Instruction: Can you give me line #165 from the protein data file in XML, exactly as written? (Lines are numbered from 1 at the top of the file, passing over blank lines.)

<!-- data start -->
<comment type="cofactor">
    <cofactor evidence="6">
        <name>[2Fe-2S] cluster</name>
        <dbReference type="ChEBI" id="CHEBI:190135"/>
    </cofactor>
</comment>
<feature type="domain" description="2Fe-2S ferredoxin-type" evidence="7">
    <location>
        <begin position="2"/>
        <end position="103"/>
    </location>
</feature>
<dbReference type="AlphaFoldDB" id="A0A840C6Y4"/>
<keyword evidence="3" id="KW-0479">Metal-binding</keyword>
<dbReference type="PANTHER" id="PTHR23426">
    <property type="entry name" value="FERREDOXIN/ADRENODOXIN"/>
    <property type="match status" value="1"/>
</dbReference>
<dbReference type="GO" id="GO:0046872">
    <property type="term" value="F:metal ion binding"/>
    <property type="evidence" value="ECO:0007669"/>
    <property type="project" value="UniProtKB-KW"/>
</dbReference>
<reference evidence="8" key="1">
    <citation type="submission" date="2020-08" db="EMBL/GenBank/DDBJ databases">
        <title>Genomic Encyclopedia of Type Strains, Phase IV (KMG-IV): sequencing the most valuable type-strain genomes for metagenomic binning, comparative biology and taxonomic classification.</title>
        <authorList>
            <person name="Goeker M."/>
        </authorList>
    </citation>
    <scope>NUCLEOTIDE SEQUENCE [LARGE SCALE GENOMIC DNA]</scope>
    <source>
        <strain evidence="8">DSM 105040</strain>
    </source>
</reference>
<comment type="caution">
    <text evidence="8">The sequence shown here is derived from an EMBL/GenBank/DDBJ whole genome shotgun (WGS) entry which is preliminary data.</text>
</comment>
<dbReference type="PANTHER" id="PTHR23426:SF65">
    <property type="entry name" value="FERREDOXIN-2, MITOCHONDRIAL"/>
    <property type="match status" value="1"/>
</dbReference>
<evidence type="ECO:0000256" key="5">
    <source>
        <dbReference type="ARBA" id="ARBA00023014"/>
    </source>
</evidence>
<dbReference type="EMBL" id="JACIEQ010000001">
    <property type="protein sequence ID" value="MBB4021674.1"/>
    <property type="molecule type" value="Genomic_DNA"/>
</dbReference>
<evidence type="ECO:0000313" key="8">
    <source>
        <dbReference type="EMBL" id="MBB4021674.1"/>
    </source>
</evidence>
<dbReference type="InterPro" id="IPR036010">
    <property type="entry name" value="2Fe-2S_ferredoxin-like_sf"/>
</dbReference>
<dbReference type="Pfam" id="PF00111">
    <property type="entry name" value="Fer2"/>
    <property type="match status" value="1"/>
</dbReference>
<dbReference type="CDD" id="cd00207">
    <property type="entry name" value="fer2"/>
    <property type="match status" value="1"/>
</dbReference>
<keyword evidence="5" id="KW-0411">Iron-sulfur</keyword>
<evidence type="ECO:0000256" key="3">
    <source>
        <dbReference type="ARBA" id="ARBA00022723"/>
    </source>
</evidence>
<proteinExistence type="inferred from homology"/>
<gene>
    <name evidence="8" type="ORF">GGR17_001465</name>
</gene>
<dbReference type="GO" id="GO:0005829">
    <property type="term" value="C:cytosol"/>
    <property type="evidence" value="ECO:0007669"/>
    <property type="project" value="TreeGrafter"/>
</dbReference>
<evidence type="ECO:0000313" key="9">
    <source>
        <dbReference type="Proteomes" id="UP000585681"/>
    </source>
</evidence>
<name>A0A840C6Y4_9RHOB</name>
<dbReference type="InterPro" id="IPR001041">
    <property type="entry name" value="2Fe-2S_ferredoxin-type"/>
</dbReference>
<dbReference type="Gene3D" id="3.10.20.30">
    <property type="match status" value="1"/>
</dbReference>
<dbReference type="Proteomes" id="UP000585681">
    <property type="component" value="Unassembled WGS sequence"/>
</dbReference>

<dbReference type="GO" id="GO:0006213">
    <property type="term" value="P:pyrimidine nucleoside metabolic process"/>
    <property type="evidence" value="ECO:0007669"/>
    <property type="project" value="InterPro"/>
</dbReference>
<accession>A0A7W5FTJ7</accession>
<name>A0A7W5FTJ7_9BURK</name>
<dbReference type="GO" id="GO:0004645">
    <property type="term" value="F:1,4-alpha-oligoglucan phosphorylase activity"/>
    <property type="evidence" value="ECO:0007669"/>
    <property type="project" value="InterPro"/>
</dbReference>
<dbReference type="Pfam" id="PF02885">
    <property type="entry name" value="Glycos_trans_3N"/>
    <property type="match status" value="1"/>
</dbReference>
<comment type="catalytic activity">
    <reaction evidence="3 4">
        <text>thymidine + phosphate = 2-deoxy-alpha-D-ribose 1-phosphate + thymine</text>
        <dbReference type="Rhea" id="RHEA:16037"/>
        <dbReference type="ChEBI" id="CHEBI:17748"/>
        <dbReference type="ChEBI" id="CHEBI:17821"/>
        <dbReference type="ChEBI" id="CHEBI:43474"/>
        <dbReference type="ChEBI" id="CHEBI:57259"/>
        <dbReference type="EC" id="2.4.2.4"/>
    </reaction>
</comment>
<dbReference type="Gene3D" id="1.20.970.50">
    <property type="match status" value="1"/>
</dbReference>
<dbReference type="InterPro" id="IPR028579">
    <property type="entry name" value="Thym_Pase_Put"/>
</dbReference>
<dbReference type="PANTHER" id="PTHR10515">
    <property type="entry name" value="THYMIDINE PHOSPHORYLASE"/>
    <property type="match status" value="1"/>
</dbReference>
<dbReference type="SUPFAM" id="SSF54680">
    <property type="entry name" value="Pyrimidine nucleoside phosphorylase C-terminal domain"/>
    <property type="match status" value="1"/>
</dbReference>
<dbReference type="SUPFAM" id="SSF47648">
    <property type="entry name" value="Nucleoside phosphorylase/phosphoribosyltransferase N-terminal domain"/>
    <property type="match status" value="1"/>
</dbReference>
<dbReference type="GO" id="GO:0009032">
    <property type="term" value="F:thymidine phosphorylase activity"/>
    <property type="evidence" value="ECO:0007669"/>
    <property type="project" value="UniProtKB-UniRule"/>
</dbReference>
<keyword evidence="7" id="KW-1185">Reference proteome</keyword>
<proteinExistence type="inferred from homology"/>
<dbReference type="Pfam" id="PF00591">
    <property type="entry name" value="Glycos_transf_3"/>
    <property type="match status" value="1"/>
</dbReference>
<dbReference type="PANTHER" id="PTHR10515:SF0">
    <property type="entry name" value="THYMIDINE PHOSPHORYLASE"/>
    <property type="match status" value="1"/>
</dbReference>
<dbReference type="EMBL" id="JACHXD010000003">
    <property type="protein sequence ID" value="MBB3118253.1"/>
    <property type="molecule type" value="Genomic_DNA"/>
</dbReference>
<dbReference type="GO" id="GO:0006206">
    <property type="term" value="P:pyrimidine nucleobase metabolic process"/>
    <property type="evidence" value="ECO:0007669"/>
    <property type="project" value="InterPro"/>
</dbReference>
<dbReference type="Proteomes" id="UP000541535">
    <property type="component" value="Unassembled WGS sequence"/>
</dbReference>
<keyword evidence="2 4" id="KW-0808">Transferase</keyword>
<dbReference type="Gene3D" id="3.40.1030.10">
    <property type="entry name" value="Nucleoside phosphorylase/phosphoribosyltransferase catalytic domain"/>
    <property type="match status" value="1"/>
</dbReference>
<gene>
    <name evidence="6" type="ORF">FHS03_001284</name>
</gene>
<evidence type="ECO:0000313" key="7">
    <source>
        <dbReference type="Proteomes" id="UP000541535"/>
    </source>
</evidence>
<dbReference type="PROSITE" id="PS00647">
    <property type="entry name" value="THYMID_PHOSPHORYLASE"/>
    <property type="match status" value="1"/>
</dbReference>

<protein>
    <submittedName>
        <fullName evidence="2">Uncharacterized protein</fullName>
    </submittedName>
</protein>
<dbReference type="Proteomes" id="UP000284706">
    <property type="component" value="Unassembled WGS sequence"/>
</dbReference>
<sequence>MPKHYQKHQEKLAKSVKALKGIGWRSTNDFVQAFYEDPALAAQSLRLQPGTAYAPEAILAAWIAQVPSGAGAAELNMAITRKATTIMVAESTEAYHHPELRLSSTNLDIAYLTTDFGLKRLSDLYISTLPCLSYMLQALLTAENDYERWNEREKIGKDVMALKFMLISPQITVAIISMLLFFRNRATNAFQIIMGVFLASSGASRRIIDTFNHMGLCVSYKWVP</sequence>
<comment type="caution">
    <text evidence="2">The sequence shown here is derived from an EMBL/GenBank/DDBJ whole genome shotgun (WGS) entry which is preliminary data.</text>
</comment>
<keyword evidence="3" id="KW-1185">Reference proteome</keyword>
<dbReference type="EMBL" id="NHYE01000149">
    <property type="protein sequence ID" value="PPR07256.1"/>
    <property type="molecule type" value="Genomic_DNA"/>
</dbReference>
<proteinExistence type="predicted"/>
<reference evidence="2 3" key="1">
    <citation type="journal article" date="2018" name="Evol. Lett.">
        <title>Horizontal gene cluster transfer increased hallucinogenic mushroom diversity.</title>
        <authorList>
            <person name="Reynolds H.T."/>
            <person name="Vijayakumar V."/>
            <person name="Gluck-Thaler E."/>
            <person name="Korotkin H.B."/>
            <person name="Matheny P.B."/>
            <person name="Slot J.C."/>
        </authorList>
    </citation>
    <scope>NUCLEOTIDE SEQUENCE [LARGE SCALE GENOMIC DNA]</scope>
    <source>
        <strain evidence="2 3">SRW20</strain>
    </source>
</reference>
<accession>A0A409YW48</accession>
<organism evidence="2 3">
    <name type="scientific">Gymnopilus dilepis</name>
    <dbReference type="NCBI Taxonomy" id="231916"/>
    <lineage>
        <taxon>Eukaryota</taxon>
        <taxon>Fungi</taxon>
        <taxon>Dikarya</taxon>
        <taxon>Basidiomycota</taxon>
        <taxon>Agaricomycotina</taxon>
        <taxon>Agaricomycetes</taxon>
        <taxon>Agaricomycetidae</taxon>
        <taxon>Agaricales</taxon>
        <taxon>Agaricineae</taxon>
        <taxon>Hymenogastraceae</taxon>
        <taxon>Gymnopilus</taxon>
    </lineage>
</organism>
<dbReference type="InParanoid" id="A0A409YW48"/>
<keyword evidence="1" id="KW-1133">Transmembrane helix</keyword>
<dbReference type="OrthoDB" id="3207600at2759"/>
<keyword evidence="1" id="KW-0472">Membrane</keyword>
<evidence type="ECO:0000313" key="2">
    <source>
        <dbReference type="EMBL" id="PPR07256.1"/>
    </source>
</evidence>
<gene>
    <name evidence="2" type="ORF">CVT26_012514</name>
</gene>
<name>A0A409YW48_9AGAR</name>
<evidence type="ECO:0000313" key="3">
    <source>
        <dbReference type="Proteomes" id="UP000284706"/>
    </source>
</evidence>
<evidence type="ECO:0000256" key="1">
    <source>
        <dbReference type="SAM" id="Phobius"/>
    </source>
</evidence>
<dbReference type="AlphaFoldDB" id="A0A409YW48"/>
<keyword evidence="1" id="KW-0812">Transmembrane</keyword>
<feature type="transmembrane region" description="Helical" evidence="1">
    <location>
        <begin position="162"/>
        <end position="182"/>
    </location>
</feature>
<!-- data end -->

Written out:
    <property type="project" value="InterPro"/>